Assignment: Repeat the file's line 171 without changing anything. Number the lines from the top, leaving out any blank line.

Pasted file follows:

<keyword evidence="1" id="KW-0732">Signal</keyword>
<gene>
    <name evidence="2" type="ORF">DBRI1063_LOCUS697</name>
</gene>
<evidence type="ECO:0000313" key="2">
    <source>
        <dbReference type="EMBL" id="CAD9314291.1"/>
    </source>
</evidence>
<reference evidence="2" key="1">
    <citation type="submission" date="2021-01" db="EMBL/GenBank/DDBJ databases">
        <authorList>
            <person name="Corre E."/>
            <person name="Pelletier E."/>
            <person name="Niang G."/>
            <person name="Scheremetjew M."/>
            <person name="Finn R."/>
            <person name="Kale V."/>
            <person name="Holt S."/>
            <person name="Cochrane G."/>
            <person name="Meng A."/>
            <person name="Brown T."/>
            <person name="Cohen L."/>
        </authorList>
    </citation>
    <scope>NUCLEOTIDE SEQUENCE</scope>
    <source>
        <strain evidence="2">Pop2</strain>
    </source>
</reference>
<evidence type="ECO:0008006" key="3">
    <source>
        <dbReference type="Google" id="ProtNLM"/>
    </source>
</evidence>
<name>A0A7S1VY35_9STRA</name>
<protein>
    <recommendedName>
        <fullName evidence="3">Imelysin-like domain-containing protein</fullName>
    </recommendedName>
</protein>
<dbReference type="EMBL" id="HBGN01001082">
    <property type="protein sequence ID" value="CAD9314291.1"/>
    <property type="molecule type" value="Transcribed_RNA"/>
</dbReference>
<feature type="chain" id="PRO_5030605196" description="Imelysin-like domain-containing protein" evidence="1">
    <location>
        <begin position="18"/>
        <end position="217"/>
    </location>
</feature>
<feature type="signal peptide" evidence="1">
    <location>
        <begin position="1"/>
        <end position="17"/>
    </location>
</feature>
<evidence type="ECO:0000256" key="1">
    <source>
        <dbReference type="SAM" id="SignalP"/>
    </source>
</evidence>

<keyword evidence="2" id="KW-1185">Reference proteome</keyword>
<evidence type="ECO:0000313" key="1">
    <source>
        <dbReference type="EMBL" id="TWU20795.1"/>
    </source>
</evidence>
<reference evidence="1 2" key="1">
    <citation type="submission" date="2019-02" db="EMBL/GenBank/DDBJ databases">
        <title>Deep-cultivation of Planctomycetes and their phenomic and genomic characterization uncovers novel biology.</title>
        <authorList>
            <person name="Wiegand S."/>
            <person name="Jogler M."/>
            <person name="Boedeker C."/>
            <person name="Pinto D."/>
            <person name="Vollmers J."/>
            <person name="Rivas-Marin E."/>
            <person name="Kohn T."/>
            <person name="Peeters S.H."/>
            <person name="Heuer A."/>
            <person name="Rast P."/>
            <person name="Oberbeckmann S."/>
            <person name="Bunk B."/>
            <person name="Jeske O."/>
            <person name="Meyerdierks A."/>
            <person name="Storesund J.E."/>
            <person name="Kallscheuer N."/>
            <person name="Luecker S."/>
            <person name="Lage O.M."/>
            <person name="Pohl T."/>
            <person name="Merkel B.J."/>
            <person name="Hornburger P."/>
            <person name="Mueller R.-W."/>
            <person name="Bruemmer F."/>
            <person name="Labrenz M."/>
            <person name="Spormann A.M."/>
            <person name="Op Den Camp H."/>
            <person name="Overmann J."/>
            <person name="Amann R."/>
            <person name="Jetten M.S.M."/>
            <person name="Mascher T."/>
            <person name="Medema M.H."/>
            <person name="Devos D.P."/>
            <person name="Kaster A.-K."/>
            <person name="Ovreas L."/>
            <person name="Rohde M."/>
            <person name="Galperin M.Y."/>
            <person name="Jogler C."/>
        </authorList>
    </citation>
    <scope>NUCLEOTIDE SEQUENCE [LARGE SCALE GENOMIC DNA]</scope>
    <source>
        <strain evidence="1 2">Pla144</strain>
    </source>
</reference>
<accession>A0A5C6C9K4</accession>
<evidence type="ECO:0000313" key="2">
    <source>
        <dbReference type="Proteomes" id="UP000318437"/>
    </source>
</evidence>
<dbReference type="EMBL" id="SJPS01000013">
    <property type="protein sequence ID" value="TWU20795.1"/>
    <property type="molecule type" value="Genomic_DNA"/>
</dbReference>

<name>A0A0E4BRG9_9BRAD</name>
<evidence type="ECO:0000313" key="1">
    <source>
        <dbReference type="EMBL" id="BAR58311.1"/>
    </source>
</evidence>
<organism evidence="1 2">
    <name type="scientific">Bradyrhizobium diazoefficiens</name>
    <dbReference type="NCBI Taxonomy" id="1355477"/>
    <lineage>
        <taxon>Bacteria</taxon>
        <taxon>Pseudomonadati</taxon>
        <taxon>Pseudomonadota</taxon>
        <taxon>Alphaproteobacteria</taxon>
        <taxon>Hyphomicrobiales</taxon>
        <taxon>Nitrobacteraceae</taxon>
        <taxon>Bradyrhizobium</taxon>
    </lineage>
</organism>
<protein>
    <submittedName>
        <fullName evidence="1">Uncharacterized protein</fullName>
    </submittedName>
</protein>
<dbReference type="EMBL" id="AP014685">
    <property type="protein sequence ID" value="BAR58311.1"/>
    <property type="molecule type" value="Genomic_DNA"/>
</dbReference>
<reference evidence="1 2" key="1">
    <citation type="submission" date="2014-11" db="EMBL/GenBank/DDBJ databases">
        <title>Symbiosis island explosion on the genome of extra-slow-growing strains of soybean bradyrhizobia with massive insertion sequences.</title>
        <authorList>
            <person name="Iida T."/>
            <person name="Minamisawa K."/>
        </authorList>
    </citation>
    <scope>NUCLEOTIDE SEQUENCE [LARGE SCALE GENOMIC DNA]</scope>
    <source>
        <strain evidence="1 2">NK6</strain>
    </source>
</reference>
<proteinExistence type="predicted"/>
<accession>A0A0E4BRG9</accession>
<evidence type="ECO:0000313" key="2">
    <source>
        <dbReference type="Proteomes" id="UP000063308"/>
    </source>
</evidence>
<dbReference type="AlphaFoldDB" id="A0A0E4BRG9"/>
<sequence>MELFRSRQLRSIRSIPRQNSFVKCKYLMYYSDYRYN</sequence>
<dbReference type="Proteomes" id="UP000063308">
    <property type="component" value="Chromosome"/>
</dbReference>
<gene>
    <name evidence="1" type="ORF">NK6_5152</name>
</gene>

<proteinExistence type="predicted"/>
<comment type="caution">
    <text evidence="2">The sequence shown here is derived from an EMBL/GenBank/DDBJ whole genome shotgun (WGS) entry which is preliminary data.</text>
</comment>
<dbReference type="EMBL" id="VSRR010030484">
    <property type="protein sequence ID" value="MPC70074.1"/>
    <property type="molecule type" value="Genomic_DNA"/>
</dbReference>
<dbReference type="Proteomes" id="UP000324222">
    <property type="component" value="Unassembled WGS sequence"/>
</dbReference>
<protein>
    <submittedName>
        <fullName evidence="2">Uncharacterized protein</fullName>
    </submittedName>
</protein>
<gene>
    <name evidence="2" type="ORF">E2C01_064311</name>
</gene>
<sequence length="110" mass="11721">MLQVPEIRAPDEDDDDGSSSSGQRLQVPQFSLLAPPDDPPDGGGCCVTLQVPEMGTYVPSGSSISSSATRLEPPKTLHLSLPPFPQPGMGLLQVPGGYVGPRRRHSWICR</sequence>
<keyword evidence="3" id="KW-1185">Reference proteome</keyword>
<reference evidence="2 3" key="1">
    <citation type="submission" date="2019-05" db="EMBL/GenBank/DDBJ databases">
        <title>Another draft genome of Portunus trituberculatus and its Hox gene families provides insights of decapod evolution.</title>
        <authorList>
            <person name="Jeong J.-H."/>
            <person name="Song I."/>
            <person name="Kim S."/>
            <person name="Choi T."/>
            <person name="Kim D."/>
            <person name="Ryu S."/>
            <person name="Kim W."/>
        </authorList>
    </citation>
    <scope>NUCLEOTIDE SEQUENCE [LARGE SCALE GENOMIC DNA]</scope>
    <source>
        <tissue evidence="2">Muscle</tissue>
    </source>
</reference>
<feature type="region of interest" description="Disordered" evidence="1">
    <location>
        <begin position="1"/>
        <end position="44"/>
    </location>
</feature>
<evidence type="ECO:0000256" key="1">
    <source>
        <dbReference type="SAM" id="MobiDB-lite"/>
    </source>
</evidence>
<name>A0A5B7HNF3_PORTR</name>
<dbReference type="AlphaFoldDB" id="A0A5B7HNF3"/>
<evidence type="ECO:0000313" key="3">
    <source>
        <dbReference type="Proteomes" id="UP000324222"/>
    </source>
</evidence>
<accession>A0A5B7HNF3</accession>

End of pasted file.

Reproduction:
    <source>